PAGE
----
So, we're taking all this societal money in the name of cancer patients. We're choosing to do one thing with it, not the other thing. And, I think it's contrary to what people would actually want and I think it's--cynically, it's done to enrich the shareholders who have lobbied for the system that benefits them.
Russ Roberts: You don't think the person who comes by to help a person get out of bed, they're not powerful politically in the halls of Congress? I guess not. Kind of rhetorical question, sorry, not really fair.
The other thing, of course, you could do with it is you're going to leave it to your kids. You could say--by the way, the good news is you're certainly going to live an extra month or two. It's only $40,000, it's not $80- or $120,000--to make a really ugly joke. But, it's a serious question. If I give you, and if I say, and we're--'You're going to get two treatments of this; it's $80,000.' I could give you half of it and you could choose to spend it on care around the house or you could give it to your grandchildren or your children. Because, right now you're taking that money out of their pocket through taxes--not your literal children, but through the generation that's working and funding these programs--you're taking out of their pocket to get an extra month or two. I think most people would say, 'I'd be ashamed to do that.'
They don't think about it that way. They say, 'Well, the drug is free because Medicare covers it.' They don't think about the fact that someone has to pay for it. And, when you remind people of that. they get tired of it. It's like, 'Oh, there's no free lunch.'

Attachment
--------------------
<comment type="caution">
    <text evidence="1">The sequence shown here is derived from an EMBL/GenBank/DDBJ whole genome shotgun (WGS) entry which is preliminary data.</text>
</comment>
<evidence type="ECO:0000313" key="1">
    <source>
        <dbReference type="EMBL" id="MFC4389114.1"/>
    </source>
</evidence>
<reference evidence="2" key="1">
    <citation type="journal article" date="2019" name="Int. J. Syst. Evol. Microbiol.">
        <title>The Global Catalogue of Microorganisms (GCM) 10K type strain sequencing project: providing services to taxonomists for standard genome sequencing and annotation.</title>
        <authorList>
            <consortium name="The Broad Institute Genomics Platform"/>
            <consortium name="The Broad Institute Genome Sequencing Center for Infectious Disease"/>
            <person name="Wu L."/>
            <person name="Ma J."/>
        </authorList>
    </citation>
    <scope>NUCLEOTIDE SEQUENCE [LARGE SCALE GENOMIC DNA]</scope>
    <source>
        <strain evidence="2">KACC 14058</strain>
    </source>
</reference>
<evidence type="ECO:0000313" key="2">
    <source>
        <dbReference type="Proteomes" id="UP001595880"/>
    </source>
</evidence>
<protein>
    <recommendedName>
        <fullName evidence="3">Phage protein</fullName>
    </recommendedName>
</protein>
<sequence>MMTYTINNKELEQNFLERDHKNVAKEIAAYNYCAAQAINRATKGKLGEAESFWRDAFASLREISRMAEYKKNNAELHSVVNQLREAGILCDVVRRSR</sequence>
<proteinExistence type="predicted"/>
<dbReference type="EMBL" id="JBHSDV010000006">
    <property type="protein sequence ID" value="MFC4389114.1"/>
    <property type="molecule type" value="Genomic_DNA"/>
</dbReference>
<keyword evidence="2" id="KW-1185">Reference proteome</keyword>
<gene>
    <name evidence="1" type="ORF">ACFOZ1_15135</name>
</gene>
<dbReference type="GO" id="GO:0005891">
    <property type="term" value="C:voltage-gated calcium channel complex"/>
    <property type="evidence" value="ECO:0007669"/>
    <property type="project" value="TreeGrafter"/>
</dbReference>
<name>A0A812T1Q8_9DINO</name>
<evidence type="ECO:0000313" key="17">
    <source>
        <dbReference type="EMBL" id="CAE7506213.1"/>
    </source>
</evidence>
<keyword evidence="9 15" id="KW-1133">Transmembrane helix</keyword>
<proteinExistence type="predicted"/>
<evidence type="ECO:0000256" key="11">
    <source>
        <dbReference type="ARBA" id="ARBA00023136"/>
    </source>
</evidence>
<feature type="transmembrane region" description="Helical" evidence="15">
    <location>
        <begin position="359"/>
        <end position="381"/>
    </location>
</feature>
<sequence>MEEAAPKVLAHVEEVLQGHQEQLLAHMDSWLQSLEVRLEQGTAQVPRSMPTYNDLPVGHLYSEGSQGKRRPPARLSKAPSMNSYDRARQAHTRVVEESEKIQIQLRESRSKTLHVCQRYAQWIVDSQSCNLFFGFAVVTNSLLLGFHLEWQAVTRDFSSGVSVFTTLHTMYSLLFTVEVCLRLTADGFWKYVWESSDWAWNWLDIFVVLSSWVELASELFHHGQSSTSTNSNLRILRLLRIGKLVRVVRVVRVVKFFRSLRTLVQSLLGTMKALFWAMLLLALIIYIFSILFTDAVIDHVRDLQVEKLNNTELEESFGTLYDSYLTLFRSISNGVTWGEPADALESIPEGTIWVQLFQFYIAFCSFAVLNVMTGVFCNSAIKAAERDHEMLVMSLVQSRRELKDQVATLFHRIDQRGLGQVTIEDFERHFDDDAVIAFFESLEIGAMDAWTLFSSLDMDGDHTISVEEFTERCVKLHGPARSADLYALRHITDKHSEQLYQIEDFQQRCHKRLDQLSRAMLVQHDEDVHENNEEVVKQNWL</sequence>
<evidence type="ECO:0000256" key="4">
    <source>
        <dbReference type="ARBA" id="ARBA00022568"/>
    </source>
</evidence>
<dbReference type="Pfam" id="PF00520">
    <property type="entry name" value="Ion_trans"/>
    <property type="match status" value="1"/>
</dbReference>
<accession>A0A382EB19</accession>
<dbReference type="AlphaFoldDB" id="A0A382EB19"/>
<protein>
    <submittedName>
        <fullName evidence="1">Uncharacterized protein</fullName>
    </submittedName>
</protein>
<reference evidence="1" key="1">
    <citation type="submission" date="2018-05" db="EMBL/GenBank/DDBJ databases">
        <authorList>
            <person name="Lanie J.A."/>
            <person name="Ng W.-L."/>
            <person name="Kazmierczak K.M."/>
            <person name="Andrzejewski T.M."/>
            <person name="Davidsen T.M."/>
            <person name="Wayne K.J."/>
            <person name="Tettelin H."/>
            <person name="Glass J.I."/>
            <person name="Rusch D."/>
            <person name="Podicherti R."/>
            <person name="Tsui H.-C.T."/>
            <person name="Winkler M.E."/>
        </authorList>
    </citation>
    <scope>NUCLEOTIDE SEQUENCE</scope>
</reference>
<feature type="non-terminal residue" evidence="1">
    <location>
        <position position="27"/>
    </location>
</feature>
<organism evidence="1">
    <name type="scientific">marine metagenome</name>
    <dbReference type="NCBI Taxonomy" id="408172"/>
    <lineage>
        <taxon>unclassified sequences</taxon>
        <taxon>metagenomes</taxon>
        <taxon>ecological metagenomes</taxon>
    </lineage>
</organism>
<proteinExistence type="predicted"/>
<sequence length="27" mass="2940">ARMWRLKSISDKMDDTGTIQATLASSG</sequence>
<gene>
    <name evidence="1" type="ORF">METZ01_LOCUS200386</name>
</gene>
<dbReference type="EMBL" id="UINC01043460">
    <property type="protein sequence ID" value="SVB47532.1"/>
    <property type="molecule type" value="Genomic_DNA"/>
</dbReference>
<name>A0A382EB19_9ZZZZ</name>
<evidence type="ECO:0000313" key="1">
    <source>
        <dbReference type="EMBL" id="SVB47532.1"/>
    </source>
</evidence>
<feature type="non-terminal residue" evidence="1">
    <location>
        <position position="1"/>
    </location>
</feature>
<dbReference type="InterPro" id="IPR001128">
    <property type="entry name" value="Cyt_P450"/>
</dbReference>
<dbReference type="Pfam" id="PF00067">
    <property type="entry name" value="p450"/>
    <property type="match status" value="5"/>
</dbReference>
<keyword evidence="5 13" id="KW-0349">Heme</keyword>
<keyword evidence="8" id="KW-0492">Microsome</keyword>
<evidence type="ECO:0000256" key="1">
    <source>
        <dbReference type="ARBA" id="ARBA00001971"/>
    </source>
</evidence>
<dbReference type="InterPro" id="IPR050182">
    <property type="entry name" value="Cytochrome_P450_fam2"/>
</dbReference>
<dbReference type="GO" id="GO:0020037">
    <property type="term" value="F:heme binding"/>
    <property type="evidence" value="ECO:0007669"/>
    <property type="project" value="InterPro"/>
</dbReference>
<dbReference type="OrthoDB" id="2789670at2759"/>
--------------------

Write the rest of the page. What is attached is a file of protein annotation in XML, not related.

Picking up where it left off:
But, it's really important to remind people, because there is no free lunch. And so, what you're doing when you take those drugs is you're taxing your children and grandchildren--or other people's children and grandchildren--to live a few more months. And, I think a lot of old people would say, 'Hey, that's not so nice.'
Vinay Prasad: I completely agree with you. Culturally, I think it would be unthinkable for people that--my parents are from India, in our culture--to use your money for very marginal gains when you could give it to your children. It would almost be--as we're going to talk about--your duty to give it to your children, and it would be considered selfish to use it on yourself.
That's my personal view of it, too. You know? That's how I view life, as well. And I think you're onto something: that the reason this is treated differently is that that's not the trade-off. You don't see that trade-off. You can't leave it to your kids. It's either use it or lose it. You've already been giving up your paycheck for your whole career to the system--the healthcare premiums you've been paying--so why not take advantage of it? And, there's nothing else you can do with that money. It's either use it or lose it.
And so, we've taken out that trade-off. We've buried it from the person. And, if we made it explicit, I think a lot of things would be different.
One more thing along these lines, Russ. This is something we're working on. We have a paper under review, but I think you'll find it interesting. Quality of life is now increasingly measured in cancer drug trials. But, in these drug trials, the company will give the drug for free in the trial. But, in the real world there are many drugs you get for free, but there's often a little bit of a co-pay. That copay is not the full value of the drug, but it might be enough to caust some discomfort. Maybe a few hundred--now the new Biden Administration has lowered it to $1000 or $2000 per year. But for a while, it was about $7,000, $8,000, $9,000 a year, which can cause some difficulty in the lives of many people.